Supreme Court rules for church that wanted state grant to resurface playground
The U.S. Supreme Court has ruled that a church's free-exercise rights were violated when it was denied a state grant to resurface its playground because it was a religious institution.
Chief Justice John G. Roberts Jr. wrote the majority opinion (PDF) in a case brought by Trinity Lutheran Church of Columbia, Missouri.
“The exclusion of Trinity Lutheran from a public benefit for which it is otherwise qualified, solely because it is a church, is odious to our Constitution,” Roberts wrote, “and cannot stand.”
Justice Sonia Sotomayor dissented, in an opinion joined by Ruth Bader Ginsburg.
Trinity Lutheran Church had sought to resurface its preschool playground with scrap tire material using money from the state grant program. The playground is used by the students as well as the surrounding community, and the church had argued it would provide a “wholly secular benefit” with the month.
Missouri turned down the church’s funding application because of a provision in its state constitution that says, “No money shall ever be taken from the public treasury, directly or indirectly, in aid of any church, sect, or denomination of religion.”
The St. Louis-based 8th U.S. Circuit Court of Appeals had ruled that Missouri could have awarded the grant to Trinity Lutheran without violating the establishment clause, but it was not compelled to do so by the free exercise clause.
The Supreme Court reversed and found a free exercise violation. “In this case, there is no dispute that Trinity Lutheran is put to the choice between being a church and receiving a government benefit,” Roberts wrote. “The rule is simple: No churches need apply.”
In her dissent, Sotomayor said the case was about more than simply resurfacing a playground.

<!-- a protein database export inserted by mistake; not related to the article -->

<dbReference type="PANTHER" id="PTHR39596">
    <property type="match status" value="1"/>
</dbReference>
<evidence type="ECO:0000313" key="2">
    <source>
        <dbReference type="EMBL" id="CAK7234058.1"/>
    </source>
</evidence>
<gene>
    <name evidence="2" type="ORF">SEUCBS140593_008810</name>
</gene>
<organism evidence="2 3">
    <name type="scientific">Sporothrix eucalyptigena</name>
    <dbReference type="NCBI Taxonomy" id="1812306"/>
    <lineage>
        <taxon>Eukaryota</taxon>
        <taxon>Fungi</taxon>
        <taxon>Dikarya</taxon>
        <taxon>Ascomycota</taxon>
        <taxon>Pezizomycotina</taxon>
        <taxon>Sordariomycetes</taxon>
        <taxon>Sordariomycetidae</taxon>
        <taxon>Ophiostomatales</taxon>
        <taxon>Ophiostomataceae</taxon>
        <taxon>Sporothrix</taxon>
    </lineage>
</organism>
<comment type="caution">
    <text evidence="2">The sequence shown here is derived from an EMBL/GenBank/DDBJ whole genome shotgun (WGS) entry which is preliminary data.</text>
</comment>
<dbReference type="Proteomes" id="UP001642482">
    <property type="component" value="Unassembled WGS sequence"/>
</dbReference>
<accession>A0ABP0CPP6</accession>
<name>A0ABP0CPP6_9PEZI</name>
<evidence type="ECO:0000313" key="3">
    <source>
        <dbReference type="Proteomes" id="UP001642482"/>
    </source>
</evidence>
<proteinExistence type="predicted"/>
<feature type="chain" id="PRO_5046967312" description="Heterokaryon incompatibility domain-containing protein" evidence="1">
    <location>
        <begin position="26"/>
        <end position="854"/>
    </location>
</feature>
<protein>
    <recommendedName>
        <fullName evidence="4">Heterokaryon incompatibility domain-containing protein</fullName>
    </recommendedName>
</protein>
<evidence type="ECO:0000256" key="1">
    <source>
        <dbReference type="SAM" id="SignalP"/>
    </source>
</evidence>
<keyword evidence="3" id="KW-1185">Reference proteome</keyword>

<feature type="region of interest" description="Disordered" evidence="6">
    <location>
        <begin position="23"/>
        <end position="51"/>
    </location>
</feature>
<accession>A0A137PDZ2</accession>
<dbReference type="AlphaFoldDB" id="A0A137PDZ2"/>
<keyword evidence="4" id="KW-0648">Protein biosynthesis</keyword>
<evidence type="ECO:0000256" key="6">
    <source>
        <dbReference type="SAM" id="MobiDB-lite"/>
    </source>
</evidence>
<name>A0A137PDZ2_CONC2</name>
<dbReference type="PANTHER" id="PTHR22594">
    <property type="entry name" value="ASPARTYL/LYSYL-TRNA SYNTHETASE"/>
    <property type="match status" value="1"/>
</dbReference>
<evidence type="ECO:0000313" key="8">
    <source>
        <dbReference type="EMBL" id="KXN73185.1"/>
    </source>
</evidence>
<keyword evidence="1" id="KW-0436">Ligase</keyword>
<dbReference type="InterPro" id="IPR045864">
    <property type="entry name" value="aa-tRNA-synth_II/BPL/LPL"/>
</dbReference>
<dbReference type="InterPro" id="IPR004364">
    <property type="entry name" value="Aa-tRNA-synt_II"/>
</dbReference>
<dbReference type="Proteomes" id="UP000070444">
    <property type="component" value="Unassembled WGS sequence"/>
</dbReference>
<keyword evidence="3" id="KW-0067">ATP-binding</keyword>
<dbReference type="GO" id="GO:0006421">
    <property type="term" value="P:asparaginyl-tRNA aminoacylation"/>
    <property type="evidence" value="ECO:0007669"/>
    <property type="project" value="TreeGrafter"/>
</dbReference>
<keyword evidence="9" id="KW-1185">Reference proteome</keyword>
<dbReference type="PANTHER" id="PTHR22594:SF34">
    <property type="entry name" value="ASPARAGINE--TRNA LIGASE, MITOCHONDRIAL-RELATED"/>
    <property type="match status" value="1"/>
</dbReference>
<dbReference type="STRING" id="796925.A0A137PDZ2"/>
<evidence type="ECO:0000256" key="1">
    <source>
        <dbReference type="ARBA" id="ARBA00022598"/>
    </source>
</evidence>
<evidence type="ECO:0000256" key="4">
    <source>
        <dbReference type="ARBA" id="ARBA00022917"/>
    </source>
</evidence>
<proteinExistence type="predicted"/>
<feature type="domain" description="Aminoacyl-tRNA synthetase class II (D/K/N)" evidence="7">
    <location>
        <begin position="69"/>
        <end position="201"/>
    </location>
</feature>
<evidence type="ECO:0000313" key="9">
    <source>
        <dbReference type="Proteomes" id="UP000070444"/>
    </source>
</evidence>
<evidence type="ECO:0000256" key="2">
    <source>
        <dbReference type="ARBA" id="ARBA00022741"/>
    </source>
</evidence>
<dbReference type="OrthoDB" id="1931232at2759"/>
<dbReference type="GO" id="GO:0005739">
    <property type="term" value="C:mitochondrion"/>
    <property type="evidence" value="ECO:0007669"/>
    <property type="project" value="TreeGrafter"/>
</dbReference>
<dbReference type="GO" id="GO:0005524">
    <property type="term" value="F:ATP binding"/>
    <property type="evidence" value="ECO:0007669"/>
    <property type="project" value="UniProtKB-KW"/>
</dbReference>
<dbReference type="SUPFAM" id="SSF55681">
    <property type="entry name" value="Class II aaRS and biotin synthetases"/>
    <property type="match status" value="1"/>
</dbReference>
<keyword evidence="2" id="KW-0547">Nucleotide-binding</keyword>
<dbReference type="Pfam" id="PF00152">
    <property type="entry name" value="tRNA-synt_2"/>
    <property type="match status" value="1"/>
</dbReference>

“The stakes are higher,” she wrote. “This case is about nothing less than the relationship between religious institutions and the civil government—that is, between church and state. The court today profoundly changes that relationship by holding, for the first time, that the Constitution requires the government to provide public funds directly to a church.”
Justices Anthony M. Kennedy, Samuel Anthony Alito Jr. and Elena Kagan joined Roberts’ opinion in full. Justices Clarence Thomas and Neil M. Gorsuch joined the opinion in full, except for a footnote that reads: ”This case involves express discrimination based on religious identity with respect to playground resurfacing. We do not address religious uses of funding or other forms of discrimination.” Justice Stephen G. Breyer wrote an opinion concurring in the judgment.
Gorsuch explained his objection to footnote 3 in a concurrence joined by Thomas. The footnote “is entirely correct,” Gorsuch said, but he worries that it may mistakenly read to suggest that only certain cases—such as those involving playground resurfacing, or children’s safety, or some or social good—are governed by the Trinity Lutheran decision.
“The general principles here do not permit discrimination against religious exercise—whether on the playground or anywhere else,” he wrote.
The case is Trinity Lutheran Church of Columbia, Missouri v. Comer.
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Corrected at 12:41 p.m. to state that Sotomayor wrote the dissent, joined by Ginsburg; corrected Aug. 1 to correctly name the case.